default_some_variable: abc
default_another_variable: 123

and in the group_vars or any other locations, write the real values:

some_variable: xyz
another_variable: 456

Let’s analyze the “set facts based on defaults” task, in reverse order, to understand it.

the line: with_items: “{{ vars | list }}”
explanation: It’s going to parse all variables Ansible knows about. All of them.

the lines: when: item | match(“^default_”)
explanation: If the variable starts with “default_”, then something is going to be done, otherwise it will be ignored.

the line: vars[item[8:]] is not defined
explanation: item[8:] means chop off the first eight characters. So it would convert default_some_variable to some_variable. Let’s rewrite it again, with that as the example. If vars[some_variable] is not defined, then an action will be taken. A default is required when the variable doesn’t exist.

the line: set_fact: “{{ item[8:] }}”: “{{ lookup(‘vars’, item) }}”
explanation: item[8:] means chop off the first eight characters. So it would convert default_some_variable to some_variable. Let’s rewrite it again, with that as the example.

the line: set_fact: “{{ some_variable }}”: “{{ lookup(‘vars’, default_some_variable) }}”
explanation: some_variable will be set to the value of default_some_variable

2 responses to “Ansible Role Variables as Defaults”

  1. Vineet says:

    Hi , So i was also struggling to apply it correctly in my roles , I come from chef background where this is really driven by overrides in attributes and we just declare it in metadata.rb there and all other overrides in attributes and recipes just works so inheritance is just induced in chef , In Ansible still I am finding it hard to do that stuff , the concept is same we need to include the generic role in wrapper , there must be a good way to wrap the attributes and easily pass the data in custom roles , it’s really decrease the flexibility in this tool.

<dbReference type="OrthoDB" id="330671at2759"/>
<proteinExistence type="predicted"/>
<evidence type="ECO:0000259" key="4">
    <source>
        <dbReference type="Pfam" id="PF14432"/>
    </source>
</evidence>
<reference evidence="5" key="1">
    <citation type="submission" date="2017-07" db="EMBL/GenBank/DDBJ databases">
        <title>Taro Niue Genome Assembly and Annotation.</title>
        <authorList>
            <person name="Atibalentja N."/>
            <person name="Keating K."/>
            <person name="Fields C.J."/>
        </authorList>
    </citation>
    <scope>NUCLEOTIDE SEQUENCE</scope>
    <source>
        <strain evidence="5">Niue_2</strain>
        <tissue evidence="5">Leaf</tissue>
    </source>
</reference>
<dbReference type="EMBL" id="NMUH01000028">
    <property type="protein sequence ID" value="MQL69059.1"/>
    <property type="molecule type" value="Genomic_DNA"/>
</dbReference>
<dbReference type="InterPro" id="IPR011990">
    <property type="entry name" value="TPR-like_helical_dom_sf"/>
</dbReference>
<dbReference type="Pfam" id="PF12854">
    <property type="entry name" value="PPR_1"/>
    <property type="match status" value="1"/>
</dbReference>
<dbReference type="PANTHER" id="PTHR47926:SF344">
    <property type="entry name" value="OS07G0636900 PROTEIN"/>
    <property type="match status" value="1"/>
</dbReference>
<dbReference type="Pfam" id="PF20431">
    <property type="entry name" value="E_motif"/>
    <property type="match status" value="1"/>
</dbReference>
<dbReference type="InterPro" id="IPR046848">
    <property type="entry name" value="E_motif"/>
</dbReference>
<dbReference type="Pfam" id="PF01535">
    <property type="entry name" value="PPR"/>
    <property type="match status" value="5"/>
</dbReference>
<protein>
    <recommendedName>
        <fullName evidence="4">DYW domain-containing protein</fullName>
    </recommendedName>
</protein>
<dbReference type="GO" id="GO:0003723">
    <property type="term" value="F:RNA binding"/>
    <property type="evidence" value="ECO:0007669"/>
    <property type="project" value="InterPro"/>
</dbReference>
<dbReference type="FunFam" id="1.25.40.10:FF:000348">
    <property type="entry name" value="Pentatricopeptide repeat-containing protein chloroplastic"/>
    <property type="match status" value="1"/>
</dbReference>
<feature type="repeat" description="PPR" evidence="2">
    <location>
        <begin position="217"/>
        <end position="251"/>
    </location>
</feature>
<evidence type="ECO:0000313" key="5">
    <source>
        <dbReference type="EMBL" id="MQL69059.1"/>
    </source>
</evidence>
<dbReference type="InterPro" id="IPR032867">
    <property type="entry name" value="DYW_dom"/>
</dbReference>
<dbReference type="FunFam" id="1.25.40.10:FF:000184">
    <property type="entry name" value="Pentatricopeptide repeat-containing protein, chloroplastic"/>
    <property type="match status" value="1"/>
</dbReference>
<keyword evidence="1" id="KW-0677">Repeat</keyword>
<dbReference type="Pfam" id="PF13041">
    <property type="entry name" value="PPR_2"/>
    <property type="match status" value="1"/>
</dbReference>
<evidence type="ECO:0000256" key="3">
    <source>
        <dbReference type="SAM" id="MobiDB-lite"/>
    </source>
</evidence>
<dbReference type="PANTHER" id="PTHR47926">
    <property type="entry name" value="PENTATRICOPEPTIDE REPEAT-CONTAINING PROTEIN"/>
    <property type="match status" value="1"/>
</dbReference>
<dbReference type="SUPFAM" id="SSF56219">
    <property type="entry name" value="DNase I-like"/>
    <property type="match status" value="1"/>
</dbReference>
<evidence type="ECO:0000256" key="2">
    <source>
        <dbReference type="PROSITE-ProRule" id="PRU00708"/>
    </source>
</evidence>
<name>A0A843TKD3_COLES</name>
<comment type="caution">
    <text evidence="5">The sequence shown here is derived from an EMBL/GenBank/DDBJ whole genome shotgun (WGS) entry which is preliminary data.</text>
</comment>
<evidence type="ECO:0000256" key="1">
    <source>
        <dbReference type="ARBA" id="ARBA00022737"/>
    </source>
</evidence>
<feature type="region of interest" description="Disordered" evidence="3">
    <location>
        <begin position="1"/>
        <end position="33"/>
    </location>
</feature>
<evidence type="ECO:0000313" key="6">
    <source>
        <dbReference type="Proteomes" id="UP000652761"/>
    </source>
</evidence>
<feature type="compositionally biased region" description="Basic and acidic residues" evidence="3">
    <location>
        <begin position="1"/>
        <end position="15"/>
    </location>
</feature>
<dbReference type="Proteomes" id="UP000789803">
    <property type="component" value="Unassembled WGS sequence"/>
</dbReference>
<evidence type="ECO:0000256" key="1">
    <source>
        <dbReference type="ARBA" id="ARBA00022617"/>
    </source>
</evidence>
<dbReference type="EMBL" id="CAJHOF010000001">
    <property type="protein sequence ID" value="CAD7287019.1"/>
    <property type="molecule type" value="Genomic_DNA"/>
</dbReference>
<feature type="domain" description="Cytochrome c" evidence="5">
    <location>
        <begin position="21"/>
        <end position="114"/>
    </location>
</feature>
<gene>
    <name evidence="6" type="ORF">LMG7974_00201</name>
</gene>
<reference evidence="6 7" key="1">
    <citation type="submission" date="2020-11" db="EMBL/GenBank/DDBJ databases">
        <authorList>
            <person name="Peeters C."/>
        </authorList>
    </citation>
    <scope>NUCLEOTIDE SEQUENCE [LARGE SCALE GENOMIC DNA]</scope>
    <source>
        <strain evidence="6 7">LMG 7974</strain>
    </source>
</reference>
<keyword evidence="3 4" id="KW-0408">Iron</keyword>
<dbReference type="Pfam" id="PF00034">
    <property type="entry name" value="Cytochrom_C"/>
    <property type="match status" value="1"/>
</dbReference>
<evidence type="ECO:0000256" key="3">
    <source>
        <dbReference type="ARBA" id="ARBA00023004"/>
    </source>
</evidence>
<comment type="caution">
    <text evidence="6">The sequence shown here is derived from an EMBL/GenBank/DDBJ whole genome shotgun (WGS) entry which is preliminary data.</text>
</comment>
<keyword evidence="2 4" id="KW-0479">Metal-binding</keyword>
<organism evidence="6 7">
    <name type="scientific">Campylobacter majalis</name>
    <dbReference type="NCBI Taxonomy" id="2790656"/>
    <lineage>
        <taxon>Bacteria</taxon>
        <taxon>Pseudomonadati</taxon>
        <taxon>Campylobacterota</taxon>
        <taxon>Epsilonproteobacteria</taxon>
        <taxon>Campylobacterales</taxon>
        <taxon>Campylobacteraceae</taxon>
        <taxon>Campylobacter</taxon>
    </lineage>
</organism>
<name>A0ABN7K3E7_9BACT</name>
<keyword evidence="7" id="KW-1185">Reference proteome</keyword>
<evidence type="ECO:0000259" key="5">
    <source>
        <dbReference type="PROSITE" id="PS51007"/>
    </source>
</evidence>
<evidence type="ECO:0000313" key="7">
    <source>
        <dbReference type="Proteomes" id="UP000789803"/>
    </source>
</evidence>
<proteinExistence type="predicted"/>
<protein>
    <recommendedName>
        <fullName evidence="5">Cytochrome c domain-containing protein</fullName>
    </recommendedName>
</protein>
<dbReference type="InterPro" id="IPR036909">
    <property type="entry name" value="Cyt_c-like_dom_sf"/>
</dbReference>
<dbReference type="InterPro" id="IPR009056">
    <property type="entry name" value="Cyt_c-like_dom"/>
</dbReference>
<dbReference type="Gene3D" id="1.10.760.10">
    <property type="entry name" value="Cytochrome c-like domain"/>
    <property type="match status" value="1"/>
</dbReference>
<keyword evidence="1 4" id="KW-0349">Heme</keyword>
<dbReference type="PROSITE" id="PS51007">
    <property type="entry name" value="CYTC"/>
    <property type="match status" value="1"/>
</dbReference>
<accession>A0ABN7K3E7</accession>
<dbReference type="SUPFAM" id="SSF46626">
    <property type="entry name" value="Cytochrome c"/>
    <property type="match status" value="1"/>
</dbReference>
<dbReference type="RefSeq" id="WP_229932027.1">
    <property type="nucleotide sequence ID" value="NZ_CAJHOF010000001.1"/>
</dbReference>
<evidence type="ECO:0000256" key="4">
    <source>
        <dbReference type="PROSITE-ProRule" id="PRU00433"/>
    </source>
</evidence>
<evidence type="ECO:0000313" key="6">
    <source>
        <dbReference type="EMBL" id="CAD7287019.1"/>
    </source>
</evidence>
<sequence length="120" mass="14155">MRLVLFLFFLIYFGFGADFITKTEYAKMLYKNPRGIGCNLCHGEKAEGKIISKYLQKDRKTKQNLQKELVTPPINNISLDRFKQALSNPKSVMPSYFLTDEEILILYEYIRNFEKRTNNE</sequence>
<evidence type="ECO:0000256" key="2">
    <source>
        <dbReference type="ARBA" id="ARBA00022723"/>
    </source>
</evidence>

I still don’t know if I should overwrite the generic role variable be defining the wrapper variables inside vars/main.yml or I just use separate file and just include that inside the play which defeats the purpose , so please tell me if you got any good way to do the wrapper role other than the above !

    • sdarwin says:

      Hi Vineet,
      Nice to hear from you.
      How to handle wrapper roles? Yes, this is something which Chef excels at.
      – If the source role has set “default” variables, you can override them in the wrapper with “vars”. Or, even better, “group_vars”.
      – If the source role has set “vars” variables, you can fork the role, rather than use a wrapper. OR, set meta variables as mentioned here https://www.samdarwin.com/ansible-wrapper-roles/, although it’s not the most elegant implementation. OR, send the author a pull request to fix their role to utilize “defaults” as mention in the current article.
      An idea to consider is moving inventory into it’s own subdirectory. inventory/staging/group_vars & hosts. inventory/production/group_vars & hosts. Then customize the variables per group. So, you would be setting the so-called “override” variables in a different place than usual, which is now in the inventory.